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Machine Drawing 0135090520 ppt02
Machine Drawing 0135090520 ppt02
Machine Drawing 0135090520 ppt02
Machine Drawing 0135090520 ppt02
Machine Drawing 0135090520 ppt02
Machine Drawing 0135090520 ppt02
Machine Drawing 0135090520 ppt02
Machine Drawing 0135090520 ppt02
Machine Drawing 0135090520 ppt02
Machine Drawing 0135090520 ppt02
Machine Drawing 0135090520 ppt02
Machine Drawing 0135090520 ppt02
Machine Drawing 0135090520 ppt02
Machine Drawing 0135090520 ppt02
Machine Drawing 0135090520 ppt02
Machine Drawing 0135090520 ppt02
Machine Drawing 0135090520 ppt02
Machine Drawing 0135090520 ppt02
Machine Drawing 0135090520 ppt02
Machine Drawing 0135090520 ppt02
Machine Drawing 0135090520 ppt02
Machine Drawing 0135090520 ppt02
Machine Drawing 0135090520 ppt02
Machine Drawing 0135090520 ppt02
Machine Drawing 0135090520 ppt02
Machine Drawing 0135090520 ppt02
Machine Drawing 0135090520 ppt02
Machine Drawing 0135090520 ppt02
Machine Drawing 0135090520 ppt02
Machine Drawing 0135090520 ppt02
Machine Drawing 0135090520 ppt02
Machine Drawing 0135090520 ppt02
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Machine Drawing 0135090520 ppt02

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Engineering Drawing …

Engineering Drawing

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  • 1. C H A P T E R T WO LAYOUTSLAYOUTS AND LETTERINGAND LETTERING
  • 2. 2 Technical Drawing with Engineering Graphics, 14/e Giesecke, Hill, Spencer, Dygdon, Novak, Lockhart, Goodman © 2012, 2009, 2003, Pearson Higher Education, Upper Saddle River, NJ 07458. • All Rights Reserved. OBJECTIVESOBJECTIVES 1. Identify six types of technical drawings based on the projection system they use. 2. Identify the line patterns used in technical drawings and describe how they are used. 3. Read and measure with the architects’ scale, engineers’ scale, and metric scale. 4. Identify standard drawing media and sheet sizes. 5. Add lettering to a sketch. 6. Fill in a standard title block
  • 3. 3 Technical Drawing with Engineering Graphics, 14/e Giesecke, Hill, Spencer, Dygdon, Novak, Lockhart, Goodman © 2012, 2009, 2003, Pearson Higher Education, Upper Saddle River, NJ 07458. • All Rights Reserved. PROJECTIONSPROJECTIONS Behind every 2D drawing of an object is a space relationship involving the object and three “imagined” things: 1. The observer’s eye, or station point 2. The plane of projection 3. The projectors (also called visual rays or lines of sight). Perspective Projection Parallel Projection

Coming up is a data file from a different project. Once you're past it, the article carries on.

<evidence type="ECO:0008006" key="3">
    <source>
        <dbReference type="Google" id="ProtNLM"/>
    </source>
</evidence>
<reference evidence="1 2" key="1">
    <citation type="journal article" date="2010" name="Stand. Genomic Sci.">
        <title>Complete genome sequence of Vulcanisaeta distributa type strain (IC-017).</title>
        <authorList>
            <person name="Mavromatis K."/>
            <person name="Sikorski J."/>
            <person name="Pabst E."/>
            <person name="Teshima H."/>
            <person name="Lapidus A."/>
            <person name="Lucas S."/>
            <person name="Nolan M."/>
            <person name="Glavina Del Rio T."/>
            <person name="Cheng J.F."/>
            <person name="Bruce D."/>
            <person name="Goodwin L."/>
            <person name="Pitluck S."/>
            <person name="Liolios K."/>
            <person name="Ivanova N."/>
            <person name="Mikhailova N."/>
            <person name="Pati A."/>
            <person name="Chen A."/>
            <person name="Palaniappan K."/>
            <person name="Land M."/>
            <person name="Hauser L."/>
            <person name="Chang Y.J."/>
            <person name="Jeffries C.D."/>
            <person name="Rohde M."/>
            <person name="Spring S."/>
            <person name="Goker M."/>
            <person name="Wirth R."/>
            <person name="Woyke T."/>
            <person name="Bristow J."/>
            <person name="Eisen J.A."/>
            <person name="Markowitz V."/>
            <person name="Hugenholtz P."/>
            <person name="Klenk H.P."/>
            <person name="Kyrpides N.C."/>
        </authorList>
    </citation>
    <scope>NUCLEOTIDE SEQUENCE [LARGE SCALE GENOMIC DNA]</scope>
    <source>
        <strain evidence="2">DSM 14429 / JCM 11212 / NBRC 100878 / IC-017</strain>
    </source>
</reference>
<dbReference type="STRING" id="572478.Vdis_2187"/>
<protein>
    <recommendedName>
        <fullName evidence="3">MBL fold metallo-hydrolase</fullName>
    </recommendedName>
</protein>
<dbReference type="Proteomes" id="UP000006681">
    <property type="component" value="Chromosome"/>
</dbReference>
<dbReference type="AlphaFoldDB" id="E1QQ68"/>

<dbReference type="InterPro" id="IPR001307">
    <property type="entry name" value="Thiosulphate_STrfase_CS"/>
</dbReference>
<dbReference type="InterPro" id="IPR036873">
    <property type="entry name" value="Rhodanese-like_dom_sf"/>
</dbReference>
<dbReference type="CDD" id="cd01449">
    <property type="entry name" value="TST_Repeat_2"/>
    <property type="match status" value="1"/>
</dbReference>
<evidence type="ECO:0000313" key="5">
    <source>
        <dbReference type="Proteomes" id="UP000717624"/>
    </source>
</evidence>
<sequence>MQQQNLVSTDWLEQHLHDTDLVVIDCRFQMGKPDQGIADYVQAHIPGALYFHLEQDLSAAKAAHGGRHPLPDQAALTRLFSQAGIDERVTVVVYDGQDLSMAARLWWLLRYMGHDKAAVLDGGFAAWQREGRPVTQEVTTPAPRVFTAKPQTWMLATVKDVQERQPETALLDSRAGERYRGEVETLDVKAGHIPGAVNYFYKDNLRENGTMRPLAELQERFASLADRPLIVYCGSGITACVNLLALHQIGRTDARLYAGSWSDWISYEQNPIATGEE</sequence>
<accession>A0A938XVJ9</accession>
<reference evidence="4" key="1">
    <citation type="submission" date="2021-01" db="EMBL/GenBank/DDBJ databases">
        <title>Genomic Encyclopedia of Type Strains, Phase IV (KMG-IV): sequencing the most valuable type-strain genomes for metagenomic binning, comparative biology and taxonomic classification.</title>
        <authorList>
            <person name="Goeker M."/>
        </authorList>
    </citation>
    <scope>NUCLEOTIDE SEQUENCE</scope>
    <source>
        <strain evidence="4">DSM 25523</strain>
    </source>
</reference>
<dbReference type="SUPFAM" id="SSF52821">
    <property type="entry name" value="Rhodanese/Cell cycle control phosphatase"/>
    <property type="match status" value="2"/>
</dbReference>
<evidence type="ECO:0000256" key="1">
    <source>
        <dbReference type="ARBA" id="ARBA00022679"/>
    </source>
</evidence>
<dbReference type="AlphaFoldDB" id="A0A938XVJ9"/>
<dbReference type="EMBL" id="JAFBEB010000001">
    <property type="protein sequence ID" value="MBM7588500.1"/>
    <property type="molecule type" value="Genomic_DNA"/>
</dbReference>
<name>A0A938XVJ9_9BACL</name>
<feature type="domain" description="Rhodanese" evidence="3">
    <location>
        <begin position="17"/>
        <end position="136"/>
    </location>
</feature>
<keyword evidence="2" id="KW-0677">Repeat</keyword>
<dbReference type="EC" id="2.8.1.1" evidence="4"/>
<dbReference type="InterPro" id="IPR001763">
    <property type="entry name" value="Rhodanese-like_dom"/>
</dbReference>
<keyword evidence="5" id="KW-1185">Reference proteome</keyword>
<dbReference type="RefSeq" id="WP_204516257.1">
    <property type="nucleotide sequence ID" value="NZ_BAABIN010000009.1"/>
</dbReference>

• 4. 4 Technical Drawing with Engineering Graphics, 14/e Giesecke, Hill, Spencer, Dygdon, Novak, Lockhart, Goodman © 2012, 2009, 2003, Pearson Higher Education, Upper Saddle River, NJ 07458. • All Rights Reserved. Types of ProjectionsTypes of Projections There are two main types of projection: perspective and parallel. These are broken down into subtypes, as shown below:
  • 5. 5 Technical Drawing with Engineering Graphics, 14/e Giesecke, Hill, Spencer, Dygdon, Novak, Lockhart, Goodman © 2012, 2009, 2003, Pearson Higher Education, Upper Saddle River, NJ 07458. • All Rights Reserved. Drawing VocabularyDrawing Vocabulary • Drawing Lines • Lettering • Measurement Systems • Scale • Title Blocks A BC  Title Block mm Inch
  • 6. 6 Technical Drawing with Engineering Graphics, 14/e Giesecke, Hill, Spencer, Dygdon, Novak, Lockhart, Goodman © 2012, 2009, 2003, Pearson Higher Education, Upper Saddle River, NJ 07458. • All Rights Reserved. ALPHABET OF LINESALPHABET OF LINES Thick and Thin Drawing Lines Freehand line technique Line styles
  • 7. 7 Technical Drawing with Engineering Graphics, 14/e Giesecke, Hill, Spencer, Dygdon, Novak, Lockhart, Goodman © 2012, 2009, 2003, Pearson Higher Education, Upper Saddle River, NJ 07458. • All Rights Reserved. FREEHAND LINESFREEHAND LINES The main difference between an instrument or CAD drawing and a freehand sketch is in the appearance of the lines. A good freehand line is not expected to be precisely straight or exactly uniform, as is a CAD or instrument-drawn line. Freehand lines show freedom and variety. Freehand construction lines are very light, rough lines. All other lines should be dark and clean.
  • 8. 8 Technical Drawing with Engineering Graphics, 14/e Giesecke, Hill, Spencer, Dygdon, Novak, Lockhart, Goodman © 2012, 2009, 2003, Pearson Higher Education, Upper Saddle River, NJ 07458. • All Rights Reserved. MEASUREMENT SYSTEMSMEASUREMENT SYSTEMS U.S. Customary Units The Metric System Dual-Dimensioned
  • 9. 9 Technical Drawing with Engineering Graphics, 14/e Giesecke, Hill, Spencer, Dygdon, Novak, Lockhart, Goodman © 2012, 2009, 2003, Pearson Higher Education, Upper Saddle River, NJ 07458. • All Rights Reserved. DRAWING SCALEDRAWING SCALE Drawing scale is the reduction or enlargement of the drawn object relative to the real object Reduced and Enlarged Scale. Many drawings must be shown at reduced scale for the object to fit on the paper.